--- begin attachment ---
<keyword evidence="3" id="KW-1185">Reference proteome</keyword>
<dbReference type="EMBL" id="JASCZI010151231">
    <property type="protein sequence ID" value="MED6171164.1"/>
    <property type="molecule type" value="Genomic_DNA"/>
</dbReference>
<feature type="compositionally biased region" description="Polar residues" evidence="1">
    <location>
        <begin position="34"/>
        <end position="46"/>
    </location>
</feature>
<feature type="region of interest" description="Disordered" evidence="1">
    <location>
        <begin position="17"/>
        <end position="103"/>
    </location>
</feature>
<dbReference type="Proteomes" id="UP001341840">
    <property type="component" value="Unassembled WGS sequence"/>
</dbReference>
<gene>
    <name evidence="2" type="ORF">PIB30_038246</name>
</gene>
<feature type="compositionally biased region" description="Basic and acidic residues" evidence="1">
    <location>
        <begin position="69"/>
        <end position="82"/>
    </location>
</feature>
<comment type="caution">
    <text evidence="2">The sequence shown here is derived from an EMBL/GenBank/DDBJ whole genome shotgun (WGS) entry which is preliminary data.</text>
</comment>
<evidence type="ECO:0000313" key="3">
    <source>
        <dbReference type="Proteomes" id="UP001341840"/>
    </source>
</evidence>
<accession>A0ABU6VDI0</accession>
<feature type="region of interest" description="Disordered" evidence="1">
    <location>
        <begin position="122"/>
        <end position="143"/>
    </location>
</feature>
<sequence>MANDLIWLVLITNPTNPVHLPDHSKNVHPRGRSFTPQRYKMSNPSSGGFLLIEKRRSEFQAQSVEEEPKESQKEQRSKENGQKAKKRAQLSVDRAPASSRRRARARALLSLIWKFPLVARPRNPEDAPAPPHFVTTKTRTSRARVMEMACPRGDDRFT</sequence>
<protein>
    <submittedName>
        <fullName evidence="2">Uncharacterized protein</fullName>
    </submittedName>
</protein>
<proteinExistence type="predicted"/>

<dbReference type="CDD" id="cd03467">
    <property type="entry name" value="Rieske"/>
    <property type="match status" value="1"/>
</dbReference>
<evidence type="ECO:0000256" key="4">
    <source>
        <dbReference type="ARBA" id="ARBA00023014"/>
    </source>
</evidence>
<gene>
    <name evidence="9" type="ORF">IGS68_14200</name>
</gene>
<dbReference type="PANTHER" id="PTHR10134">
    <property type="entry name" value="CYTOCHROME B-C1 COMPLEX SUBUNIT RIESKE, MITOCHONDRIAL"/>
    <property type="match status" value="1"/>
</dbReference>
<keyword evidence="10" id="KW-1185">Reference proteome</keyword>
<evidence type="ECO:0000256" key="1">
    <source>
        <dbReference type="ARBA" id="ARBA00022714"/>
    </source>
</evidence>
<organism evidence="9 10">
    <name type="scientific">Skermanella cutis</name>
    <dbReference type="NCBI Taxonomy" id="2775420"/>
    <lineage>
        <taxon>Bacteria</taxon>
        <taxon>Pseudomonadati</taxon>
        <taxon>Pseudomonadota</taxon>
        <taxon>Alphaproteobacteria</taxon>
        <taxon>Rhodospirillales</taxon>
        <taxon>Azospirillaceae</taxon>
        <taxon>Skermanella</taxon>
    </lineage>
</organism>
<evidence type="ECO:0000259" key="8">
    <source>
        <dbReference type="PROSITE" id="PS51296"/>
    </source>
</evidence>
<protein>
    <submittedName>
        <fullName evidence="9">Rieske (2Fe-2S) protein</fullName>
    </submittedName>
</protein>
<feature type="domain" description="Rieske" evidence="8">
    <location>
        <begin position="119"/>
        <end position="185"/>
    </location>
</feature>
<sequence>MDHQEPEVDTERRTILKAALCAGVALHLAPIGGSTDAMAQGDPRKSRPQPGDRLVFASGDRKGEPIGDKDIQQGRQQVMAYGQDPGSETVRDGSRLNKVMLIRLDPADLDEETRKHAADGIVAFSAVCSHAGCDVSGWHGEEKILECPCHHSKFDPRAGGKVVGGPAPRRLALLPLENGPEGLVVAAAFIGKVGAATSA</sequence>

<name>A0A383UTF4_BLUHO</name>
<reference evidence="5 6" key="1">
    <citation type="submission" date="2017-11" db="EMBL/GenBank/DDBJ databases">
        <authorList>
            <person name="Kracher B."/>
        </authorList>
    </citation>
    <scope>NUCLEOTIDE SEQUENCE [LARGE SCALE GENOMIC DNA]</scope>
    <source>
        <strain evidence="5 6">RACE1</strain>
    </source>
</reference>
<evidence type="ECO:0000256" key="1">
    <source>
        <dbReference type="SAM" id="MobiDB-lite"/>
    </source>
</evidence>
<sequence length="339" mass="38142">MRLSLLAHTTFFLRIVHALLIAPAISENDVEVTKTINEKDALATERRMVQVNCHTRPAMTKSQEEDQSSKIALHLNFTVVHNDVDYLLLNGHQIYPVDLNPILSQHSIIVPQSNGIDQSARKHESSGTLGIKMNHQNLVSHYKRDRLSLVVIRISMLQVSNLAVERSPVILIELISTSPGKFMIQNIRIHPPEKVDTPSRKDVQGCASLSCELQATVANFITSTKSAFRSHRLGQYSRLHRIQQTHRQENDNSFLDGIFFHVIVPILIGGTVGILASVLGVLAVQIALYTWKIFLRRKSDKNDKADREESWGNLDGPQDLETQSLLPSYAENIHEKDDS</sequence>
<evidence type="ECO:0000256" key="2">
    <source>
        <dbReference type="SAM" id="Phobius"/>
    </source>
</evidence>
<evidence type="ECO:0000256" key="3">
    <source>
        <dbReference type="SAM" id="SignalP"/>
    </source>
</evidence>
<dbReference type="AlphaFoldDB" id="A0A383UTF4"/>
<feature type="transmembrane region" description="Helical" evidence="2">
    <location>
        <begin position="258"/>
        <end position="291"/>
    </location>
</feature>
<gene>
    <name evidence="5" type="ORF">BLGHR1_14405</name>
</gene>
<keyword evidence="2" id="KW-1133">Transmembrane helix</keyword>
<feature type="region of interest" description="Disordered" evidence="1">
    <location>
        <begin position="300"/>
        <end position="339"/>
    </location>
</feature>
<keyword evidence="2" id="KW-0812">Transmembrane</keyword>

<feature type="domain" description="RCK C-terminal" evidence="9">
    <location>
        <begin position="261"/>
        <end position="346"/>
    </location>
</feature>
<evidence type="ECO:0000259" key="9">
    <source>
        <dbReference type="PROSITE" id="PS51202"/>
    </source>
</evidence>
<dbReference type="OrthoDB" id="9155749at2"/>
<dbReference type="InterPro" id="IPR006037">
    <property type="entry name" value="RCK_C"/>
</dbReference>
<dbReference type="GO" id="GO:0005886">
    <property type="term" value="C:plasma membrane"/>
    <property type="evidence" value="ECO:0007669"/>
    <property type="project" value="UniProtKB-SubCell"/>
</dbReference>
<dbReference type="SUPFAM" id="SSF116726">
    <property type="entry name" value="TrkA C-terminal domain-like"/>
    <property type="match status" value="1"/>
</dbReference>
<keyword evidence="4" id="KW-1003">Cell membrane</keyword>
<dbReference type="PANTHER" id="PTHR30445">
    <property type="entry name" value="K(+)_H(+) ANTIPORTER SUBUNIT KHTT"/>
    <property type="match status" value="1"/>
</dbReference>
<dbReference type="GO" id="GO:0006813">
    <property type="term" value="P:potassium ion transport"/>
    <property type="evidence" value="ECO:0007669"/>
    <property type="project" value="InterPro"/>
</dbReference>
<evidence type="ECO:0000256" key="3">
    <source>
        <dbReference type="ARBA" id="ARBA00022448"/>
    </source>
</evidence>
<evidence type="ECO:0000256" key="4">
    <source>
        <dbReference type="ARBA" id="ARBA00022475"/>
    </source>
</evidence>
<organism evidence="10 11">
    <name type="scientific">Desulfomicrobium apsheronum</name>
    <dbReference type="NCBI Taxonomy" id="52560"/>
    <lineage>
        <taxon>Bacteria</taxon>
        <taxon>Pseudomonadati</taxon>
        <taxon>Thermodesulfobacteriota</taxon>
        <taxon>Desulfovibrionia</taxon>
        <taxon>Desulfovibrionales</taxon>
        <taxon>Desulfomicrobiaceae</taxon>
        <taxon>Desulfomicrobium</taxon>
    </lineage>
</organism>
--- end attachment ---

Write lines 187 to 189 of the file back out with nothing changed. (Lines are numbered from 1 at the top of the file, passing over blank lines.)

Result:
    </source>
</evidence>
<evidence type="ECO:0000256" key="4">